Driving the news: Several of the women participating in Saturday's women's march — the second in two days — told the Times they were beaten by Taliban fighters.

  • "When I tried to resist and continue the march, one of the armed Taliban pushed me and hit me with a sharp metal device,” a woman whose first name is Nargis told the Times.
  • The march began peacefully, with protesters placing a wreath outside Afghanistan’s Defense Ministry to honor Afghan soldiers who died fighting the Taliban, the Associated Press reports.
  • As protesters marched toward the presidential palace, their calls grew louder as they demanded human rights from Taliban leaders.
  • When the group neared the presidential palace, however, a dozen Taliban special forces officers entered into the crowd and fired shots into the air and used other tools to suppress the protest.

The big picture: The Taliban have offered vague assurances that their leadership changed, saying that girls can go to school and women can go to work, Axios' Dave Lawler reports.

  • But many Afghans, particularly women, are skeptical of the Taliban's promises and worry that the group will return to the tight grip under which it ruled in the 1990s, when women's freedoms were restricted and other human rights were limited.

What they're saying: "They pushed everybody away and forced us to leave while chasing us with their spray, weapons and metal devices," Nargis said. "The Taliban kept cursing, using abusive language."

  • Farhat Popalzai, a 24-year-old university student, said she demonstrated for the women who may be too afraid to protest.
  • "I am the voice of the women who are unable to speak," said Popalzai, per AP. "They think this is a man’s country but it is not, it is a woman’s country too."

Go deeper: What Taliban rule will look like in the new old Afghanistan

Editor's note: This story has been updated with new details.

Go deeper

19 hours ago - World

Taliban exclude Afghan teen girls from attending school

Afghan girl students wearing facemasks attend a class in Herat on Aug. 22, 2020. Photo: Hoshang Hashimi/AFP via Getty Images.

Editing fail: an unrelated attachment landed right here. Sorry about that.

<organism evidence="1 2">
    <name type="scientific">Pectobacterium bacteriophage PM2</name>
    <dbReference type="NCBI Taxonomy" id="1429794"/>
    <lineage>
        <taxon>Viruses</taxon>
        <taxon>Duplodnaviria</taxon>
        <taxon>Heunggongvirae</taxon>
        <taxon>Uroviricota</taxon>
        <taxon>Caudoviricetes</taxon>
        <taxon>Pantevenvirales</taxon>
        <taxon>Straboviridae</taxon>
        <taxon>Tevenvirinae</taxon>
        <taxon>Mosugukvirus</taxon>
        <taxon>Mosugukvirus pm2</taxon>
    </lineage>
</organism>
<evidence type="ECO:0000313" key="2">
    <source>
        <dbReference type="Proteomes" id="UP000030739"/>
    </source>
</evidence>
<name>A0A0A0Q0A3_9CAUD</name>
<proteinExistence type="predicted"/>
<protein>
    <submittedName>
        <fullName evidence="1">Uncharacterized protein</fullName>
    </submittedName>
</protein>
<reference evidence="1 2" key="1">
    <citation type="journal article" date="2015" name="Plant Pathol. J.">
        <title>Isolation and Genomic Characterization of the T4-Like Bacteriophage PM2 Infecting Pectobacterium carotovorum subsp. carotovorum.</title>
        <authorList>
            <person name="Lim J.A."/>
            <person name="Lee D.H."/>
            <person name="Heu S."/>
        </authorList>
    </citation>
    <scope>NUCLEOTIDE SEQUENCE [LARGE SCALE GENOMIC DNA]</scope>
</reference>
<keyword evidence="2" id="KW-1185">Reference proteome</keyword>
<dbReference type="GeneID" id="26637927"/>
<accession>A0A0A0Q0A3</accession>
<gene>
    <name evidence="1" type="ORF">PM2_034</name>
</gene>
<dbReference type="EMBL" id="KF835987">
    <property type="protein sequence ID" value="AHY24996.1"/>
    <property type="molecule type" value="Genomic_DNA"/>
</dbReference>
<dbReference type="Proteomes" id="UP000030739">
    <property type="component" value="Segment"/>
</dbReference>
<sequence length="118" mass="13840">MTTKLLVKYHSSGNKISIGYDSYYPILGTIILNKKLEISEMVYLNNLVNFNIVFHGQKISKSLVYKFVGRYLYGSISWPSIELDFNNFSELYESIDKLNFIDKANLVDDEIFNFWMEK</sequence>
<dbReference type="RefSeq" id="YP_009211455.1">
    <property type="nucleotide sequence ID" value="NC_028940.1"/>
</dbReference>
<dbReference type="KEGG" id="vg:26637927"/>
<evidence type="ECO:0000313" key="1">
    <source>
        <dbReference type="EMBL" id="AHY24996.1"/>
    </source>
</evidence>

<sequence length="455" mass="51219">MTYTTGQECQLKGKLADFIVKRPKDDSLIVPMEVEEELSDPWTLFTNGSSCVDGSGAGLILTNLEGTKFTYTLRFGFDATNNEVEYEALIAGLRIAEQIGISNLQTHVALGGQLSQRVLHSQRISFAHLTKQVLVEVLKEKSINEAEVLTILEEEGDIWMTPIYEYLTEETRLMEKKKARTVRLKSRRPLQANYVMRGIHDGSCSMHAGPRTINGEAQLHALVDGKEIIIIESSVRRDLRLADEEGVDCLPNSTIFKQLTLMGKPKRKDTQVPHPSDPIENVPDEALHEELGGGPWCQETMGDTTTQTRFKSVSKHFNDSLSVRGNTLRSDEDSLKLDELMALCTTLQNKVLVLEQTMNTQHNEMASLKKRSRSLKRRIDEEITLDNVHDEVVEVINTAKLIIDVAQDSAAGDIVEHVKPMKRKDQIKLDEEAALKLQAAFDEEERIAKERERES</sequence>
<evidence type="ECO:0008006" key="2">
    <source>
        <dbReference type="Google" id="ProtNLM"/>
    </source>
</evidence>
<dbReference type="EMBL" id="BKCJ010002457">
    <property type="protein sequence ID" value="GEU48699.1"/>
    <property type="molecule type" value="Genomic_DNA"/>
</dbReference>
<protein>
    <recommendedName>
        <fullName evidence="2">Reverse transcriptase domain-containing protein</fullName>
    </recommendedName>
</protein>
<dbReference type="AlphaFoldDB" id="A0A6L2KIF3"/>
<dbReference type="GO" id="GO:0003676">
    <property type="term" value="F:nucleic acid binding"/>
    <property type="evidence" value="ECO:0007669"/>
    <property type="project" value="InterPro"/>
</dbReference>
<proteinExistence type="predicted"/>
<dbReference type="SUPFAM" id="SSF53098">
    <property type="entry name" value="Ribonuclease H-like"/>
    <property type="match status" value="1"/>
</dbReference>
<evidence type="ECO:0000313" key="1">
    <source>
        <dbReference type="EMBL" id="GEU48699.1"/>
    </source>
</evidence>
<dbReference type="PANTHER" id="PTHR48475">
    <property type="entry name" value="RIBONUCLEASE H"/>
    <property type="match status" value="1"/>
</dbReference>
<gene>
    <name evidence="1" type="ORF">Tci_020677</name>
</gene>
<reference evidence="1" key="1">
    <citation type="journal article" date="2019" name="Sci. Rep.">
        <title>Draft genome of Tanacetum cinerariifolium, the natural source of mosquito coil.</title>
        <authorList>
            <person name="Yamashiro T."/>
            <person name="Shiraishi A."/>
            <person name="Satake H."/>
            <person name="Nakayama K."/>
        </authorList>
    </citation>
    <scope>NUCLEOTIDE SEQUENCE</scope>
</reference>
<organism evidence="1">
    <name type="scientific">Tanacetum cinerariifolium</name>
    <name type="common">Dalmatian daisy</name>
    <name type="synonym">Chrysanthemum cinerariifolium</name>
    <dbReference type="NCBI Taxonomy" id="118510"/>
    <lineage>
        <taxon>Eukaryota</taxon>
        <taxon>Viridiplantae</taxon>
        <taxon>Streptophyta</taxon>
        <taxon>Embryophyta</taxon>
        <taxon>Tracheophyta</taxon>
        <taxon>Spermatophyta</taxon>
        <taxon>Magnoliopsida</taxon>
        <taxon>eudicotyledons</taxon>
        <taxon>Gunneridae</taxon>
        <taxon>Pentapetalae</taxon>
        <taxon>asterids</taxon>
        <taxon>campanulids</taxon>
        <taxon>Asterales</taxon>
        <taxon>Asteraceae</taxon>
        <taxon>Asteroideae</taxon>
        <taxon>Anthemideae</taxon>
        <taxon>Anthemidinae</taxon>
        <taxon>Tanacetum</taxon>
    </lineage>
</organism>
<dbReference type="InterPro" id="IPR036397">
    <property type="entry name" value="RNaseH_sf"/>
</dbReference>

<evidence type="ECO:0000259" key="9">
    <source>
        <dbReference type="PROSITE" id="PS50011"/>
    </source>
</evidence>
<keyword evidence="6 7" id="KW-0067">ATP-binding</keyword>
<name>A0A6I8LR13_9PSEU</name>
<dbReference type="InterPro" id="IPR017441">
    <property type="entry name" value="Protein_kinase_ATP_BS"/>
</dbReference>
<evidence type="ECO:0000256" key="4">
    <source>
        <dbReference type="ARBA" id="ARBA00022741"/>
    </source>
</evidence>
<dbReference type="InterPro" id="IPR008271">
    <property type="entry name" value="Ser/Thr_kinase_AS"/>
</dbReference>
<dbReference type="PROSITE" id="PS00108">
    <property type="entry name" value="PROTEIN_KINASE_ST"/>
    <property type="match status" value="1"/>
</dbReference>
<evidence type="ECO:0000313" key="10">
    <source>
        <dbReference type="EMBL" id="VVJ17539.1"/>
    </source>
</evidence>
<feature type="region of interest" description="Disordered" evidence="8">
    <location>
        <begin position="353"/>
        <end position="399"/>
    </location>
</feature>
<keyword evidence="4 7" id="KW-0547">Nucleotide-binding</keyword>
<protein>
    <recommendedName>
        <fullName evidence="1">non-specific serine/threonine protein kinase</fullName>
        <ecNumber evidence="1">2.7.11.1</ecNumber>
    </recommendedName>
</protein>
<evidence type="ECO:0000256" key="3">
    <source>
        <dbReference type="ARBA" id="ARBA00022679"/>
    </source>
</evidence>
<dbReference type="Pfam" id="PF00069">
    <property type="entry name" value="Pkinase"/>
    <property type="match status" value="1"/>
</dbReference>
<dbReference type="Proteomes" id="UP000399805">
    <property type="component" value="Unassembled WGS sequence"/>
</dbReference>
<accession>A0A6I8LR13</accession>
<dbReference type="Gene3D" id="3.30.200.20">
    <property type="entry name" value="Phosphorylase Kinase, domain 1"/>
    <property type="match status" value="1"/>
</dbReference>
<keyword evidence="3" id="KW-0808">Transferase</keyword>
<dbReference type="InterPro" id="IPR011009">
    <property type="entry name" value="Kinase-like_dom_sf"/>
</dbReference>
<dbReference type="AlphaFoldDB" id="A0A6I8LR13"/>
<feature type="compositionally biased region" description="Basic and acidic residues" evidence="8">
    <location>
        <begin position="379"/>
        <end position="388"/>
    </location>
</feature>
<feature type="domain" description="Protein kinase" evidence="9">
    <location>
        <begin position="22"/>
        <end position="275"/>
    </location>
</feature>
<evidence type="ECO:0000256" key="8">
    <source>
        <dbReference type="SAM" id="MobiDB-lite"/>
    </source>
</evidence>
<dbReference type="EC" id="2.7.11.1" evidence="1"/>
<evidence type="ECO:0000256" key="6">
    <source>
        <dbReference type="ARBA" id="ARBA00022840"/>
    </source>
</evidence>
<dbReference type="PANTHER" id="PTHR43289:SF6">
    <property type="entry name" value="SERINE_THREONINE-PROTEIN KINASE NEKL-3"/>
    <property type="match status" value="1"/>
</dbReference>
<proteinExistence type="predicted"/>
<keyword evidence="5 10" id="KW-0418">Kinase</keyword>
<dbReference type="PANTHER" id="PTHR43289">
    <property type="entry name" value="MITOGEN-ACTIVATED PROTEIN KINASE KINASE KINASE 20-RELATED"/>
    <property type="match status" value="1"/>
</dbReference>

The Taliban reopened Afghan secondary schools on Saturday for only boys, effectively banning teen girls from receiving a formal education, the Wall Street Journal reports.

Why it matters: The move raises new fears that the Taliban will break public promises and impose severe restrictions on women's rights similar to those implemented in the 1990s.

Sep 17, 2021 - World

UN Security Council extends Afghan mission by six months

UN Secretary-General António Guterres attends a press conference on Afghanistan in Geneva on Sept. 13, 2021. Photo: Fabrice Coffrini/AFP via Getty Images

The United Nations Security Council on Friday authorized a six-month extension of the UN's political mission in Afghanistan.

Why it matters: The move will allow Secretary-General António Guterres to compile the necessary information to determine "strategic and operational recommendations" in light of the Taliban's takeover.

28 U.S. citizens depart Afghanistan on Qatar Airways flight

Passengers board a Qatar Airways aircraft bound to Qatar at the airport in Kabul on September 10, 2021. Photo: Aamir Qureshi/AFP via Getty Images

The State Department on Saturday confirmed that a Qatar Airways charter flight left Kabul on Friday with 28 U.S. citizens and seven lawful permanent residents on board.

The big picture: Friday's flight is the third such airlift by Qatar Airways since the Taliban takeover of Afghanistan, AP reports.